Last September, Microsoft officially took the wraps off its Microsoft Managed Desktop service, a subscription offering under which Microsoft sets up, updates and manages business users' Windows 10 PCs for a fee. The MMD service originally only supported Microsoft Surface PCs. But recently, Microsoft added several Dell and HP PCs to its MMD supported hardware list.
MMD makes Microsoft users' one-stop-shop PC provider. Under the plan, Microsoft provides users with pre-configured Windows 10 PC hardware; ongoing Windows 10 feature updates, as well as security updates and other fixes; and overall management of those devices for a single, per-user monthly subscription fee. (The cost of this service will vary by user, based on size of the customer, type of device, etc.)
MMD includes Microsoft 365 (specifically, Windows 10 Enterprise E3 and Office 365 ProPlus); Windows Autopilot; and select Windows 10 hardware. Microsoft does the device configuration, security monitoring and remediation, app deployment, update management, desktop analytics and 24-by-7 end-user support.
Bill Karagounis, who heads up the MMD effort as General Manager of the Enterprise Mobility & Management team with the Experiences & Devices Group, noted on LinkedIn recently that Microsoft is using intelligence gleaned from the millions of Windows machines installed in the world to run and improve MMD. From his post:
"With Microsoft Managed Desktop (MMD), we utilize the insights from hundreds of millions of machines in the windows ecosystem to help ensure we have a solid foundation for our service. This means that in addition to having the right hardware components to meet MMD security lockdown and user experience needs, the device model is also meeting our reliability bar leveraging the diagnostic data mentioned above.
"We don't stop there. We also keep monitoring device reliability of MMD devices running in our customers' production environments to ensure that reliability is sustained given updates over time."
Microsoft quietly has been adding more MMD details to its online documentation. One of the most interesting sections of its documentation is around how Microsoft is managing Windows 10 updates for MMD users. Microsoft deploys updates at different intervals, depending on whether they are feature updates; security updates; drivers/firmware; and antivirus definitions.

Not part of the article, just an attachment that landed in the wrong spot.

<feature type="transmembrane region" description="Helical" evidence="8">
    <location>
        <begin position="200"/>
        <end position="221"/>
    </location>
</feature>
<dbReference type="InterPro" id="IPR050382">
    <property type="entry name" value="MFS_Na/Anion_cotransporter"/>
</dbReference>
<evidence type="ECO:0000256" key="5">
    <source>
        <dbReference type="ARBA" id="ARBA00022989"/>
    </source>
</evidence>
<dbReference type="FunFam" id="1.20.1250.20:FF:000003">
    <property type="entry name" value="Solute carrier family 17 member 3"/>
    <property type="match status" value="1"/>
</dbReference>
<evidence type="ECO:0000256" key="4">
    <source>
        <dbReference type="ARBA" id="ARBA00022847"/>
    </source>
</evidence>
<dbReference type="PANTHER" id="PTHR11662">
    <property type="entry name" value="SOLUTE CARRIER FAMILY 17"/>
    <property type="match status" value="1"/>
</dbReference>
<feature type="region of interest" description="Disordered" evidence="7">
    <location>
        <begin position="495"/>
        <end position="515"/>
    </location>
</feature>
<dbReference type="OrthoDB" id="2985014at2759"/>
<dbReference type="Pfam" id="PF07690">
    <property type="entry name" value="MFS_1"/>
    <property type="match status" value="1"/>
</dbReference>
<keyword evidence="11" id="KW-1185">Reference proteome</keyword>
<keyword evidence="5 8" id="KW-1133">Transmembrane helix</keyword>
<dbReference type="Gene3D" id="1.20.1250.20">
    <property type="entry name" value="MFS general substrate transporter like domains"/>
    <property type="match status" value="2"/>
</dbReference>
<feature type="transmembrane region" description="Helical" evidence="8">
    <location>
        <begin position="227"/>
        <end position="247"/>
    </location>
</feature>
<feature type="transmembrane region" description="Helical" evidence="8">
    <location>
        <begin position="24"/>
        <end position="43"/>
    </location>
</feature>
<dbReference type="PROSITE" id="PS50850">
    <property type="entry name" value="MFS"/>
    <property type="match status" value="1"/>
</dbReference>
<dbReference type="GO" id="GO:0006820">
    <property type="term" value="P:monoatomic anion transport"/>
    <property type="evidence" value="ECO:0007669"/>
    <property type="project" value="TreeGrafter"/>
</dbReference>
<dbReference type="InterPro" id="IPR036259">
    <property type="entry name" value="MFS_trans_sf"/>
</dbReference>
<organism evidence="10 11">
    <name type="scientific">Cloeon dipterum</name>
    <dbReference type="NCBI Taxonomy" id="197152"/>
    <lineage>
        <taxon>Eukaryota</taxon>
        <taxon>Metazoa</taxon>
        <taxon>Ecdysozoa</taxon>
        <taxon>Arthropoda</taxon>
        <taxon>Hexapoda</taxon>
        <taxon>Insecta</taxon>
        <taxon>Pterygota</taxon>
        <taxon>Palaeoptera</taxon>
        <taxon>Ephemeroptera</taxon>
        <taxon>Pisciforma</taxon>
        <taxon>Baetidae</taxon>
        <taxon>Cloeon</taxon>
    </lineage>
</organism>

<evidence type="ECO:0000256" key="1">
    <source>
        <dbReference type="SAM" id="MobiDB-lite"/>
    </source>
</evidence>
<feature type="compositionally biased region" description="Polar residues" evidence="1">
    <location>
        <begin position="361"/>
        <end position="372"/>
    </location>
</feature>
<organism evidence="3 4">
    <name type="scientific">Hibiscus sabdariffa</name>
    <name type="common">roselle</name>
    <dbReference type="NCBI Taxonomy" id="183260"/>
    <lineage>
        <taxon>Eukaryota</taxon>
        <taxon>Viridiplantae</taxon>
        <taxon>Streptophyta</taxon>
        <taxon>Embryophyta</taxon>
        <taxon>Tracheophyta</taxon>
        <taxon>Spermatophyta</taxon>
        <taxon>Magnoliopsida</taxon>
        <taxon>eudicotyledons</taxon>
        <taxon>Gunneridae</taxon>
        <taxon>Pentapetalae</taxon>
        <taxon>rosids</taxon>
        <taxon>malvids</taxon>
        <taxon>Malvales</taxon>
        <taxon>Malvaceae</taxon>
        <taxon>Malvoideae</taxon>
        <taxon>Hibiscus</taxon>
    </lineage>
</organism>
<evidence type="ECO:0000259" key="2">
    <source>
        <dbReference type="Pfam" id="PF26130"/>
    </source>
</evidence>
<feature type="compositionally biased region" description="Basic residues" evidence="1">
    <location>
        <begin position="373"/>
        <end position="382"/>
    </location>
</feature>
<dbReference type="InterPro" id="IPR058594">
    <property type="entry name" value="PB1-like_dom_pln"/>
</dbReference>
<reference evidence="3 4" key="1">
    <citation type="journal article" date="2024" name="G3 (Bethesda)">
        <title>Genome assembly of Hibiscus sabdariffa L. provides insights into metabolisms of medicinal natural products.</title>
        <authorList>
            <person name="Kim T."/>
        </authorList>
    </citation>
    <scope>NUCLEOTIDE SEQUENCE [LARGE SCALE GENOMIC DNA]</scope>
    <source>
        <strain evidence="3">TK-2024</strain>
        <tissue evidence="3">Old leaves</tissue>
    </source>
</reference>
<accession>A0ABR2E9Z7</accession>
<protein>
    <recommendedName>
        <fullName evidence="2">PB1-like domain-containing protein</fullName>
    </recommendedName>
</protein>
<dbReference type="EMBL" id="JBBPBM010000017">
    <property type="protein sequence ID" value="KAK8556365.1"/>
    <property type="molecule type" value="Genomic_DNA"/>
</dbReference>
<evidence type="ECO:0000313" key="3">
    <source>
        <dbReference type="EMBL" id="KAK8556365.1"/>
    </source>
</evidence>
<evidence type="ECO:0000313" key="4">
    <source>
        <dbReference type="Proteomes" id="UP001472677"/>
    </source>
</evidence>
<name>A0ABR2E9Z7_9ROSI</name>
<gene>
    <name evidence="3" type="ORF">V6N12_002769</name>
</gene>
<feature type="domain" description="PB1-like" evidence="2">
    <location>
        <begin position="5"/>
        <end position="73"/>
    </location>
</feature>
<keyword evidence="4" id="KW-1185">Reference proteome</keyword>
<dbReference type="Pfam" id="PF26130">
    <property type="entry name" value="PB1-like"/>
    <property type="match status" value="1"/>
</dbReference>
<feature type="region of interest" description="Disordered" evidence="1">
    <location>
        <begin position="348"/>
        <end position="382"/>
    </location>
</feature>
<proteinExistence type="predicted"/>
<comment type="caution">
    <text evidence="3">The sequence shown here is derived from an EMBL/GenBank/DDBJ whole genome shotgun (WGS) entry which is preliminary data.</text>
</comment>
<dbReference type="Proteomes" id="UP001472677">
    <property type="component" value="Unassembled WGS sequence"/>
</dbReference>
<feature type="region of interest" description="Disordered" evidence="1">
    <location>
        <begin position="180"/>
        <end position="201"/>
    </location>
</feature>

- Microsoft workers call for end to HoloLens contract with US Army (CNET)
- 5 free alternatives to Microsoft Word (TechRepublic)
- Screenshots of Microsoft's coming Chromium-based Edge browser leak
- Top desktop as a service (DaaS) providers: Amazon, Citrix, Microsoft, VMware, and more (TechRepublic)
Microsoft is applying these updates via rings, designated as Test, First, Fast and Broad. Windows 10 Feature updates, which are the twice-yearly releases of features and fixes that Microsoft rolls out in April and October, go to those in the First ring 30 days after they're released. They go to Fast 60 days after the initial release and broadly after 90 days.
Microsoft is not supporting any Windows 10 Insider builds with MMD, so any PCs running Insider test builds are not included in customers' MMD coverage. Microsoft also doesn't support line-of-business applications and network resources under MMD. As officials note in the documentation: "We are partnering with, not replacing, your corporate helpdesk; Line-of-Business (LOB) apps, network resources, etc. are still handled by your helpdesk."
Currently, Microsoft is offering MMD in North America, the United Kingdom and Australia only.
- Microsoft is readying a 'Pro' version of its Forms survey product
- Microsoft is going all-in on 'Inner Source'
- Microsoft's HoloLens 2: Why it's really all about the cloud
- I like Windows 7: Why should I pay to move to Windows 10?
- Windows 10: New study shows Home edition users are baffled
- Edge goes Chromium, and open source wins the browser wars